“When You Go” is not intentionally about death, but it is about bidding someone farewell. And perhaps you fear they aren’t leaving for the right reasons. (I was wrong about that.) This song was written for Gwen Knighton Raftery in 2004. I knew I would miss her and her stories and songs about fairytales and her wonderful wicked laugh—I would miss them so much when she moved across the ocean. And I do. Thank goodness for Skype!

There are also several straight up mythological songs, although most of them are strongly feminist and defy their traditional endings.

“Scattering Seeds on the Pomegranate Tour” is the title track. In it, several mythological women have created a Girl Band, left their families, and now travel to make music together. This is a bit like the Hero’s Journey of Joseph Campbell. Torrey Stenmark was inspired by the characters in it to create costumes for them and use her musician friends as models. I commissioned Starr Weems, the cover artist for Acolytes of the Machine to create a series of Bookmarks based on this song and Torrey’s ideas. We have gotten carried away and now are mining other songs on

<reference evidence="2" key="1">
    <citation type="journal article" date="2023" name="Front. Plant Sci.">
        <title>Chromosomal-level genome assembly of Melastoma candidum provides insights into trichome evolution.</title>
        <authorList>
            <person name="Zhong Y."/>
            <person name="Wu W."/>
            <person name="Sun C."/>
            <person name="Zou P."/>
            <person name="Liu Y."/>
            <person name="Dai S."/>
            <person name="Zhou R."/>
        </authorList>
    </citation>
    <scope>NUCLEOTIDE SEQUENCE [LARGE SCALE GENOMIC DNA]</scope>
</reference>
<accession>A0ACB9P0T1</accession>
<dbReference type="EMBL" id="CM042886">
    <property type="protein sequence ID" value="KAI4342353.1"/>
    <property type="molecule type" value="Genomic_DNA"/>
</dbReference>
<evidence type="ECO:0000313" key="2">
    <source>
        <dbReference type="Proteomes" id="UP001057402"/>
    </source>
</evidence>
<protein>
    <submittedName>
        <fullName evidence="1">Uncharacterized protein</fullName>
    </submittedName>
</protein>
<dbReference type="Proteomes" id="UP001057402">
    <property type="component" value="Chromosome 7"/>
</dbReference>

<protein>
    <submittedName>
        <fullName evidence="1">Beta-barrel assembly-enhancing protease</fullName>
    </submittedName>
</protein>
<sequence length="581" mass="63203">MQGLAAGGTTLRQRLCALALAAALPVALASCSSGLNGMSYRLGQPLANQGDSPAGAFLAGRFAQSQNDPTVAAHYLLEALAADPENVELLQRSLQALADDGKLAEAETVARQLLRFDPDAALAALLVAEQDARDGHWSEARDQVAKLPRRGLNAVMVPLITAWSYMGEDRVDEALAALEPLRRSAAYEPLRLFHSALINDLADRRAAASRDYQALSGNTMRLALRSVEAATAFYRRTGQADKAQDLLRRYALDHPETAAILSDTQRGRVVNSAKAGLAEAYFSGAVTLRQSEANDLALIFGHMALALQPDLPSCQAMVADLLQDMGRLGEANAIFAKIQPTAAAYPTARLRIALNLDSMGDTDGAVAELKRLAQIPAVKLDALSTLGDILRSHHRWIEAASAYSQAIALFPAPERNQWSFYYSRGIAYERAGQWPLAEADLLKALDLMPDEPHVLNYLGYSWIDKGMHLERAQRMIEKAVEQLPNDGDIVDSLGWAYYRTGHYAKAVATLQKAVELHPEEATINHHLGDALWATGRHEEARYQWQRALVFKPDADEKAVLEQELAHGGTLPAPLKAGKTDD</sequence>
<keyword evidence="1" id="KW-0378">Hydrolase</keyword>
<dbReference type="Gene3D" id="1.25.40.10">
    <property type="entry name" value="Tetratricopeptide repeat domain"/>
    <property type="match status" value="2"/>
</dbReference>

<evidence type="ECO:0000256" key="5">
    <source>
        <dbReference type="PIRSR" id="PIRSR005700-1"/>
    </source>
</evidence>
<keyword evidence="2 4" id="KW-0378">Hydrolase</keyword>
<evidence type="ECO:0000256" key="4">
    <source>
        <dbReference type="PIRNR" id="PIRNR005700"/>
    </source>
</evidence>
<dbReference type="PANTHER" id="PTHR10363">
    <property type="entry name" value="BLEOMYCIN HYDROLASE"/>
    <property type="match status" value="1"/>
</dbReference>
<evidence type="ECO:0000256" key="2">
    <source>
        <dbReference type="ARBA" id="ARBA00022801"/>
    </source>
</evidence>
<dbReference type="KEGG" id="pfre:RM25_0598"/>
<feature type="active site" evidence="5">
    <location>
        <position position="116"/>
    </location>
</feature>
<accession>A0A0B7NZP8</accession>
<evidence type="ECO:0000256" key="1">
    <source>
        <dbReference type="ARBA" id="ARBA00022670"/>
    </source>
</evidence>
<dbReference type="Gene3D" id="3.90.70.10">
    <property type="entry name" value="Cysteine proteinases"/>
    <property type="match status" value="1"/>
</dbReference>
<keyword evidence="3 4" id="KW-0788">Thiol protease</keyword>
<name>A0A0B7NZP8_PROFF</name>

the album for additional bookmarks. These delightful and stunning bookmarks

will be part of the rewards tiers for the Kickstarter.